In addition to driving customer loyalty, these features improve supply chain efficiencies, increase post-return spending, and boost demand for services. And while other features such as free shipping and live chat were not significant in the context of this study, this doesn’t mean they’re not beneficial. Instead, they should be used in addition to one or more of the above features.
As a small-business owner, you’ll want to implement as many of these features as possible that make sense for your product or service: If same-day delivery isn’t possible, offer two-day shipping. Also, strive for consistency with your incentives. If you’re hoping to build brand loyalty with free return shipping, make sure that’s something you can continue to offer your customers.
3. Better service keeps you competitive
Excellent customer service not only boosts conversion rates–it can also help you compete with other businesses.
This has been especially true in the wake of the COVID-19 pandemic. To keep customers happy, many businesses made changes to their customer service strategies. Examples include American Eagle, which expanded its return policy indefinitely, and Target, which enhanced its existing curbside program with new order pickup and same-day delivery features.
If you haven’t revisited your customer service strategy in the past couple years, it’s not too late to get on board. To give you some ideas, here are the most popular answers small-business owners gave when we asked them what changes they anticipated making to their customer service strategy in the wake of the pandemic:
2021 Post-COVID Changes Survey: Anticipated changes to customer service strategy
Almost half (49%) of respondents anticipated increasing customer engagement through chat, 36% planned to launch new customer service training, and 35% said they’d implement dedicated customer service software. Runner-up answers included increasing the number of customer touchpoints and introducing new methods of customer feedback, both at 34%.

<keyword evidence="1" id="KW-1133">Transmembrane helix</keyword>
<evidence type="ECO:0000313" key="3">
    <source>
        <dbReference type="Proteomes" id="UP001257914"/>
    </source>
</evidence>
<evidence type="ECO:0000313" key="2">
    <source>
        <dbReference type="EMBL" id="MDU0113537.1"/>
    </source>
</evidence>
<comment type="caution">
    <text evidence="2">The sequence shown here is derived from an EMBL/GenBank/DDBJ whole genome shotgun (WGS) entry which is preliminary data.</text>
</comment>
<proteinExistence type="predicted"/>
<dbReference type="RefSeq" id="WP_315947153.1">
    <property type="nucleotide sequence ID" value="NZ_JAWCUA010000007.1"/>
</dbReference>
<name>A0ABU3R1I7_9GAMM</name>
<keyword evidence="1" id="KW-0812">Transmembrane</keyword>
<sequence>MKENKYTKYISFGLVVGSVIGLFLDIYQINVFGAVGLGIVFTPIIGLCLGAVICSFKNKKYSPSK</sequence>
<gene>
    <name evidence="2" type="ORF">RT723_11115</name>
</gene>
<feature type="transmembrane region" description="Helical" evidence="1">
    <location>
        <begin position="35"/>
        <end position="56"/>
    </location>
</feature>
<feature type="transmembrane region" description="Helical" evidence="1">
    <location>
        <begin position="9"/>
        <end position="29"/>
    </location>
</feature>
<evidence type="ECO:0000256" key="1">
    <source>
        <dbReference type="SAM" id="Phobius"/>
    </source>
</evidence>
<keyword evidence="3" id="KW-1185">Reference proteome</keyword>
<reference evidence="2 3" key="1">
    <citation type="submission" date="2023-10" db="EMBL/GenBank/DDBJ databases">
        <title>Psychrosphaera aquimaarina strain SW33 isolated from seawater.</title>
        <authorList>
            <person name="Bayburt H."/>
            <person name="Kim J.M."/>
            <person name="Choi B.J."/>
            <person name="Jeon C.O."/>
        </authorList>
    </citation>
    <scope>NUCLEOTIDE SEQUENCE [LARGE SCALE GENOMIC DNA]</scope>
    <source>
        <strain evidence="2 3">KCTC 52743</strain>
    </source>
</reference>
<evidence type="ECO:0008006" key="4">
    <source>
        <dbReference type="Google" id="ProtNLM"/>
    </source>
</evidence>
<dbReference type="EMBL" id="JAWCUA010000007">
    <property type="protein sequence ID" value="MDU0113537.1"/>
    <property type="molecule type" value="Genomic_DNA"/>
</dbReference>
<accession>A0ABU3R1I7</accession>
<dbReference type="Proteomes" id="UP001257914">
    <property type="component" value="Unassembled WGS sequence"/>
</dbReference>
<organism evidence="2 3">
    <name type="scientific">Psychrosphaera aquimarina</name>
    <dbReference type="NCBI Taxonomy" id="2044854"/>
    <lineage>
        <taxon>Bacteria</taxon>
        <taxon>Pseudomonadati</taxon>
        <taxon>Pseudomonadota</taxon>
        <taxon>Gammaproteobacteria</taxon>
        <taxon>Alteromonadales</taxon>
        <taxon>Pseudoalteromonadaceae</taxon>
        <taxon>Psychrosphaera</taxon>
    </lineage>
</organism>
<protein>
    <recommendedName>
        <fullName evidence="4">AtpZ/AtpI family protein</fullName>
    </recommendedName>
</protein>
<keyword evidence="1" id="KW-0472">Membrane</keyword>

These last two answers speak to another trend that’s emerged within the last few years: omnichannel customer service. With the average consumer now using six touch points per purchase, you’ll want to consider ways to make your customer service strategy work across multiple channels. This might look like:
If this is all new to you, our customer service software catalog can help you out. Customer service and customer support software helps customer service agents document, route, track, resolve and report on customer issues using a trouble ticketing system. This technology can also be referred to as help desk software.
Supercharge your customer service strategy with technology
As times change and customer preferences shift, you may need to continue pivoting your customer service strategy. That can get overwhelming, particularly if you aren’t familiar with the latest trends and technologies.
Check out our customer relationship management (CRM) resources hub, a collection of articles and software research about building and maintaining relationships with your customers to grow your business.
*Software Advice 2021 Post-COVID Changes Survey, April 2021
Software Advice conducted this survey in April 2021 of 455 U.S.-based respondents to learn more about marketing and technology trends for small businesses.
Respondents were screened for decision-making roles in sales, marketing, or customer service at companies with 2 to 250 employees.